The Anonymous Widower

Are Crossrail’s Turnback Sidings At Westbourne Park Without Electrification?

This Google Map shows Westbourne Park bus garage, nestled between the elevated M40 motorway and the rail lines out of Paddington station.

 

Note.

  1. All those white rectangles with red ends are buses.
  2. Running along the South side of the garage are the electrified Crossrail rail lines that go into the tunnel to Paddington and all points to the East.
  3. Below that are the electrified lines of the Great Western Main Line.
  4. The electrification gantries on both sets of lines are clearly visible.

There are also some lines which appear to go under the bus garage.

This Google Map shows those lines in more detail.

The new Westbourne Park Bus Garage was built so that Crossrail sidings for trains turning back at Paddington would be under the buses.

The image is dated 2018, but it clearly shows that the sidings don’t have electrification.

Could this be deliberate or does the image predate the installation of the overhead wires?

This Google Map is a few more metres close to the portal, where the trains enter the tunnel.

Note the footbridge going North-South over the area.

These pictures were taken from the footbridge of the tracks beneath the footbridge.

 

Looking at the pictures, the following can be ascertained.

  • The bus garage is a concrete structure in the distance, highlighted by a topping of red buses.
  • The sidings that go under the bus garage are not electrified.
  • The Northernmost of the tracks, that go past the bus garage is not electrified. Perhaps, this track is used to allow diesel-hauled service trains to access the tunnel.

There would certainly be an advantage in not electrifying the sidings, as working in effectively the basement of a bus garage, if a fault developed with 25 KVAC all around you, would be a Health and Safety nightmare.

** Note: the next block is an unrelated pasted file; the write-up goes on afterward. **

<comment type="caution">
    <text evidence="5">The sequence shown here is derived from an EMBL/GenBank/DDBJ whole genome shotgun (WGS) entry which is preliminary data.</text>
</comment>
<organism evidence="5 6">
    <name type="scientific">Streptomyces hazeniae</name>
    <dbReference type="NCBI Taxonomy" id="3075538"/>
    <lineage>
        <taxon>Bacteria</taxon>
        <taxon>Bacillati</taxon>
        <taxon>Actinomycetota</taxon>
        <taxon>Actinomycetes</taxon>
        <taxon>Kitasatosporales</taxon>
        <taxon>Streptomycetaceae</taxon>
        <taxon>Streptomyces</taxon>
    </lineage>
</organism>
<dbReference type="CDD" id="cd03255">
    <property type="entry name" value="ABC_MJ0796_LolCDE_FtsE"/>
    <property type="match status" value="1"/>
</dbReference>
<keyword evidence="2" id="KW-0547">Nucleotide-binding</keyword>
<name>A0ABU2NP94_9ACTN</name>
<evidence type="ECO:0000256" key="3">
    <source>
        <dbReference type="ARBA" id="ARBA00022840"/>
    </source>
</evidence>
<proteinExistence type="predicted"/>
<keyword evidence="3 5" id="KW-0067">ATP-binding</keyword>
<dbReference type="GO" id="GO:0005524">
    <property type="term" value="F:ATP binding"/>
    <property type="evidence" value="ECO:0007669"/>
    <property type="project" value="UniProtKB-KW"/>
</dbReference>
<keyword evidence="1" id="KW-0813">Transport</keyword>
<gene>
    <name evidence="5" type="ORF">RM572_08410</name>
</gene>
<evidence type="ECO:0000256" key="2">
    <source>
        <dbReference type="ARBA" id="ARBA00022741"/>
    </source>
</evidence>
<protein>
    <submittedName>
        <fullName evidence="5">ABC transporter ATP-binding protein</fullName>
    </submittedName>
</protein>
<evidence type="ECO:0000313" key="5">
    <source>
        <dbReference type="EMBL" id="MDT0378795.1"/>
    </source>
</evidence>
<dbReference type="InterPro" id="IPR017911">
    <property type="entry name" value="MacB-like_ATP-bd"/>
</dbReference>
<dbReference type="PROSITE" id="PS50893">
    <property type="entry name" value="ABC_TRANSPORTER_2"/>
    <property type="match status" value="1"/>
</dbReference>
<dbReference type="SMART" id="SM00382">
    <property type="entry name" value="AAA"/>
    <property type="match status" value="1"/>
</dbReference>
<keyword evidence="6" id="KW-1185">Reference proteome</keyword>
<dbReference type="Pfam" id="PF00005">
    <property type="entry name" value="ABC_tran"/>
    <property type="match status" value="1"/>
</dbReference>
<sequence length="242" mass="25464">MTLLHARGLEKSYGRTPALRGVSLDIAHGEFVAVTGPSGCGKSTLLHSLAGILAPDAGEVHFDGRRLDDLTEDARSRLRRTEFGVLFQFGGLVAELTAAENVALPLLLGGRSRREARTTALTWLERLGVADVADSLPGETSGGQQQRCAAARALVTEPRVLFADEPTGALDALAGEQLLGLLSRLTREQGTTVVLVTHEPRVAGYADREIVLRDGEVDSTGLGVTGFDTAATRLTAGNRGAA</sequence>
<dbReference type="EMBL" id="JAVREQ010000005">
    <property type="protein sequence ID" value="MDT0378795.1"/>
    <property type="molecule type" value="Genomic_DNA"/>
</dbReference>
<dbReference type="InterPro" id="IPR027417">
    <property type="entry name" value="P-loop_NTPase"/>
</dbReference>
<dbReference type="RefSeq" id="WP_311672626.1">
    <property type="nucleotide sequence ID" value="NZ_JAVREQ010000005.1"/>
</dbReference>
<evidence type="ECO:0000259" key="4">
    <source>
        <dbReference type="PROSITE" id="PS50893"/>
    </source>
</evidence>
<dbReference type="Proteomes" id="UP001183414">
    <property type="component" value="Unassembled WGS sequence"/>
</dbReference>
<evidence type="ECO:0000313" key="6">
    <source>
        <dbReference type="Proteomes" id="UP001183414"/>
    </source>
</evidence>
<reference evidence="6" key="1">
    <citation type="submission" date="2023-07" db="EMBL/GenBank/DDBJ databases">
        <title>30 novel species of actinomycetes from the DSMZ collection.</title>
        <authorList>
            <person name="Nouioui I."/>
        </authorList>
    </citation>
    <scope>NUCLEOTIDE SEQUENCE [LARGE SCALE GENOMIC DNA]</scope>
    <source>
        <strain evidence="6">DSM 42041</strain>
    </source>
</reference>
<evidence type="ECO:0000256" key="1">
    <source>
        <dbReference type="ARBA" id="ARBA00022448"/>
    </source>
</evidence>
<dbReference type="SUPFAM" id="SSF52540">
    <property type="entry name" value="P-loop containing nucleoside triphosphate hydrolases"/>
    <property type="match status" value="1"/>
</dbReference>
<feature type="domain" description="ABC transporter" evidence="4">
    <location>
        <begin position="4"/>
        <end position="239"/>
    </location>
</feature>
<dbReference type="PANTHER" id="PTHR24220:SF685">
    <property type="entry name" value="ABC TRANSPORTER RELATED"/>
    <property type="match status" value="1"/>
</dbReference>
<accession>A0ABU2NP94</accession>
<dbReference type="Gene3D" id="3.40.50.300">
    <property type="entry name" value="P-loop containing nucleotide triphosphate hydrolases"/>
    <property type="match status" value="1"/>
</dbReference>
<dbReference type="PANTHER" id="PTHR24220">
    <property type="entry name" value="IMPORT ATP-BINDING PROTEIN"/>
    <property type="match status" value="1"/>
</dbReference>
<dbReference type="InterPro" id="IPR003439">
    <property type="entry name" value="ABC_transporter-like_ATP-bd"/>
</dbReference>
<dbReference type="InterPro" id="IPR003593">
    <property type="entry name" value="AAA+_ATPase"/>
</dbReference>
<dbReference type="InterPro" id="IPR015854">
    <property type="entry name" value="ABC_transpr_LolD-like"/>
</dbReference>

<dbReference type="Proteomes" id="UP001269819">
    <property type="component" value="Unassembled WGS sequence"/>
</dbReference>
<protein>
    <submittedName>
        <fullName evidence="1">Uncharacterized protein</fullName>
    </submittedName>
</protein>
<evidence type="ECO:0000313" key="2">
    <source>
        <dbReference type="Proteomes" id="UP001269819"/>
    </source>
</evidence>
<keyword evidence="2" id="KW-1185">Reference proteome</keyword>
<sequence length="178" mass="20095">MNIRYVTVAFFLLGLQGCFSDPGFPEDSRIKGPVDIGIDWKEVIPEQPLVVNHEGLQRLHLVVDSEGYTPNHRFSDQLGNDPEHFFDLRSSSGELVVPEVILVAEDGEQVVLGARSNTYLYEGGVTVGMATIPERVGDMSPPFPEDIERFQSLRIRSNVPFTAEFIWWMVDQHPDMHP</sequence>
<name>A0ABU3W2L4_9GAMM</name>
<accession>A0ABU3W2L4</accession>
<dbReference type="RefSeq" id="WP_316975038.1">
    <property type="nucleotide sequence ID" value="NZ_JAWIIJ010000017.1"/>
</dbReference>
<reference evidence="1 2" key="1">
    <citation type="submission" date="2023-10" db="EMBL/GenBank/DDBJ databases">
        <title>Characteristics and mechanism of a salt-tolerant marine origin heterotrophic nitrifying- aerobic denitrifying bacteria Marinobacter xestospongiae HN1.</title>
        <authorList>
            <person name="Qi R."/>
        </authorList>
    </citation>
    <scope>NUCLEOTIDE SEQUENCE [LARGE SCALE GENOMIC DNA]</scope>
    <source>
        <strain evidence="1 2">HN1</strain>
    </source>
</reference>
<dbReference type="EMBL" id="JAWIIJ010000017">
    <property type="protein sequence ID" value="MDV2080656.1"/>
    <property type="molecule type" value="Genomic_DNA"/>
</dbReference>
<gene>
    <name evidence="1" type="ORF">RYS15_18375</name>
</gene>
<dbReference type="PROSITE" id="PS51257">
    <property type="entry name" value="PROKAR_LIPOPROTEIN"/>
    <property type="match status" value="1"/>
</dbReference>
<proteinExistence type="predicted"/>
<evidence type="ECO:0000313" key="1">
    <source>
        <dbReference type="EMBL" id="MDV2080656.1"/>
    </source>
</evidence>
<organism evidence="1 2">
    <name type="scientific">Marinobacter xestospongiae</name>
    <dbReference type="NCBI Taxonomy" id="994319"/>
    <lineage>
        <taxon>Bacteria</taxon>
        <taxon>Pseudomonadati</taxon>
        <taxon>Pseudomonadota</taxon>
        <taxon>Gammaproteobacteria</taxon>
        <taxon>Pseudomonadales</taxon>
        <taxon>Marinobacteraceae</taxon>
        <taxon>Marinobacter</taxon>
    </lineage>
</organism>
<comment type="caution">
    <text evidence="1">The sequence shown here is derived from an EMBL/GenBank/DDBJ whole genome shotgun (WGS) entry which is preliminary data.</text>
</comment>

Passing The Bus Garage

Later I took a train past the bus garage and took these pictures.

 

It is certainly, an impressive use of limited space.

Buses are lined up on the first floor of the garage.

I would suspect that the concrete plant will be dismantled, as this would allow more sidings to be laid out underneath the bus garage.

The Turnback

But did I get the answer to the question I posed?

From my observations on the bridge and after looking in detail at the Google Maps of the area, the turnback sidings are to the South of the bus garage. Note the intricate track layout in the third Google Map in this post.

The turnback also appears to be electrified.

Auto-Reverse

Perhaps the most interesting thing about the turnback, is contained in this article on Rail Engineer, which is entitled Signalling Crossrail. This is an extract.

A new facility called ‘auto reverse’ is being provided at Westbourne Park (no station) for turning the 14 trains per hour in the reversing sidings. The driver selects ‘auto reverse’ on leaving Paddington station and walks back through the train, obviating the need for drivers to ‘step-up’. By the time the train gets back to Paddington (about a mile) the driver should be in the other cab ready to form the next eastbound departure.

The facility has the capability to turn round a full 30 tph service. There is just time for the driver to walk back through the train whilst in the reversing siding but doing so on departure at Paddington gives that extra time that will also help recover from perturbation.

The article also says that Auto Reverse will not be provided on Network Rail infrastructure, but as these tracks between the bus garage and the Great Western Main Line are Crossral infrastructure, that would be irrelevant.

The Auto Reverse would appear to be a clever use of automation, which I suspect the driver can stop at any time using some form of remote control.

Is It Ready For Use?

I have to ask this question.

It looked to me, that there was still some work to do.

If Crossrail were to open in early December, then it looks that it could be impossible.

So were these works at Westbourne Park, the reason for the postponement?

 

November 13, 2018 Posted by | Transport | , , | 3 Comments